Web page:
Hungarian Prime Minister Viktor Orbán addressed the Hungarian Parliament on Monday, where he discussed EU sanctions, the energy and economic situation, the Russian-Ukrainian war, and the ongoing debate with the European Union.
The Hungarian government will be the first in Europe to ask the people about sanctions against Russia, Prime Minister Viktor Orbán told Parliament on Monday. He added that the sanctions were not democratically adopted, but decided by Brussels bureaucrats and the European elite, emphasizing that the people were not consulted on the fact that it is European citizens who pay the price. In Hungary, the cabinet is now seeking answers from the people in a national consultation on whether they agree with the sanctions and whether they would support more.
In his address, Orbán indicated that if people were allowed to vote on sanctions, the outcome may not be the same as the decisions made by the European Union so far. This assumption is reflected in several opinion polls conducted in European countries in recent months.
In September, the Austrian website Exxpress.at reported that a survey carried out by INSA showed that the majority of Austrians want the sanctions to end. Only 35% are still in favor of maintaining sanctions. According to the portal, the sanctions were decided in Brussels, but in the meantime energy prices have skyrocketed and there are problems in supply chains, which has led many Austrians to take a negative view of these measures.
The situation is similar in Germany, where INSA also conducted a poll earlier this summer.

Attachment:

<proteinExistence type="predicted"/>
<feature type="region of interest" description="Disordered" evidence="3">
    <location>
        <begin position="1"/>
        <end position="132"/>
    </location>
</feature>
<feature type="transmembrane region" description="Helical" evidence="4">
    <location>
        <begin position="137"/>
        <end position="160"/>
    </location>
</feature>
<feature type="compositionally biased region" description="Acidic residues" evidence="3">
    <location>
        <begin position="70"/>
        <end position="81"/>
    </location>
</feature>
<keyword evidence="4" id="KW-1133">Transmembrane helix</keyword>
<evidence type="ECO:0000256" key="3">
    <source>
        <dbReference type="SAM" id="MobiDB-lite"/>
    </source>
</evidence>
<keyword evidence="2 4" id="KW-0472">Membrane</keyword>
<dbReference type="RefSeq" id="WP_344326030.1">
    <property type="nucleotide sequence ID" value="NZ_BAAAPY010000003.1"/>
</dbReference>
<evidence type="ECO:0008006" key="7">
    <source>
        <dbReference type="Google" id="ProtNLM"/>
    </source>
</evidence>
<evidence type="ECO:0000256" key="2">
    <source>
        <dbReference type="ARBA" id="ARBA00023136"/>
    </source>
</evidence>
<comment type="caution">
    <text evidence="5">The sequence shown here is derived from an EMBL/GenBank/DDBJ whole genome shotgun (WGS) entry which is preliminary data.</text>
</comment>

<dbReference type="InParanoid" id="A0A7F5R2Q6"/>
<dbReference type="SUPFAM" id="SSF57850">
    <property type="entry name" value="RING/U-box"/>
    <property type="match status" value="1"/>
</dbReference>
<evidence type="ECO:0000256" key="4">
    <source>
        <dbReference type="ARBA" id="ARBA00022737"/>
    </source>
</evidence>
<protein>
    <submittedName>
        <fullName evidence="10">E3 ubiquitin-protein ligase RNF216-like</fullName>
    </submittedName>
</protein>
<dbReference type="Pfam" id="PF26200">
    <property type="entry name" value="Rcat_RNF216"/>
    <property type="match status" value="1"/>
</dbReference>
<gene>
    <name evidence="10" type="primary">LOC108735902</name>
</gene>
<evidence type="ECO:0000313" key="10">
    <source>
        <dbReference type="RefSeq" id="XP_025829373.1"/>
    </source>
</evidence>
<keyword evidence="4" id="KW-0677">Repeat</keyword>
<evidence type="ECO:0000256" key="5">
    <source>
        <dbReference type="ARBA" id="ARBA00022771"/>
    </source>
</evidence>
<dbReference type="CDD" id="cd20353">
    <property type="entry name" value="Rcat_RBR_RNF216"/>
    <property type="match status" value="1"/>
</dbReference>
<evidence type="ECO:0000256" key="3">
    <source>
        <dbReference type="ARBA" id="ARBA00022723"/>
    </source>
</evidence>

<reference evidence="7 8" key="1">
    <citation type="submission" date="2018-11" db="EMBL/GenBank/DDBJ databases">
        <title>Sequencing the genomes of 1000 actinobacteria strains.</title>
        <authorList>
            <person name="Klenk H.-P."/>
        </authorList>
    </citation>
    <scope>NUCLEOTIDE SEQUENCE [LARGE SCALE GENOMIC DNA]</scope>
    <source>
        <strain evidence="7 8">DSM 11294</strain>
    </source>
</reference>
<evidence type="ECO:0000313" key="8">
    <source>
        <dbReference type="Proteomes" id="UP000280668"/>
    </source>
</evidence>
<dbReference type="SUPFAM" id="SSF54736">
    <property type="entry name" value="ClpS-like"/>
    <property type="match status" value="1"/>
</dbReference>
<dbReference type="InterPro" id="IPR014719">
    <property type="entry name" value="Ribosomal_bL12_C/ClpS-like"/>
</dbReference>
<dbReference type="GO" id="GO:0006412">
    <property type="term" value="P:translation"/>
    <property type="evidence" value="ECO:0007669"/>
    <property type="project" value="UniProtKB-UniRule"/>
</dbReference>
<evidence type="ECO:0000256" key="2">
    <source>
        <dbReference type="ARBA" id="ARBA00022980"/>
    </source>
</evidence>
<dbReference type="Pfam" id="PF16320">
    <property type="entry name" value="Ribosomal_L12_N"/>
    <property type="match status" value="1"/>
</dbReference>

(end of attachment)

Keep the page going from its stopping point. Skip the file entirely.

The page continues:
It showed that almost half of Germans, 47%, think that sanctions are more damaging to Germany than to Russia.
The survey found that 74 percent of Germans see an economic downturn coming and that unemployment will rise in their country.
YouGov also published a survey a few weeks ago, which looked at the crisis in livelihoods in four of Europe’s biggest countries: France, Germany, Poland, and the UK. It found that only one in twenty people in France and Poland said that they could cope with rising prices, compared with one in five in Germany and the UK. One in five people in the UK, France, and Poland said they were using their savings to pay bills, and one in ten said they were skipping a meal.
The Hungarian Prime Minister expects the Russian-Ukrainian war to drag on, saying that Europe’s countries have recently been hit by serious and shocking changes, with a drastic increase in energy prices, the global economy is threatened with a downturn, and the European economy is at risk of collapse, and “what is happening around us is now determining our lives even more than usual.”
He assessed that step by step more and more of the world is becoming a victim of the war. Orbán stressed that Hungary’s position differs from the majority Western position, as “today the West is on the side of war and Hungary is on the side of peace, we demand an immediate ceasefire and peace negotiations instead of continuing and deepening the war.”
Orbán said that two years ago there was an economic downturn caused by the Covid-19 pandemic, and now the economic problems are caused by the response to the Russian-Ukrainian war, i.e. the war sanctions and the resulting many-fold increase in energy prices. These harsh energy prices are not triggered by economic processes, and “it is not the economy but politics, and more precisely political decisions in Brussels, that are responsible for the drastic increase in energy prices,” he said.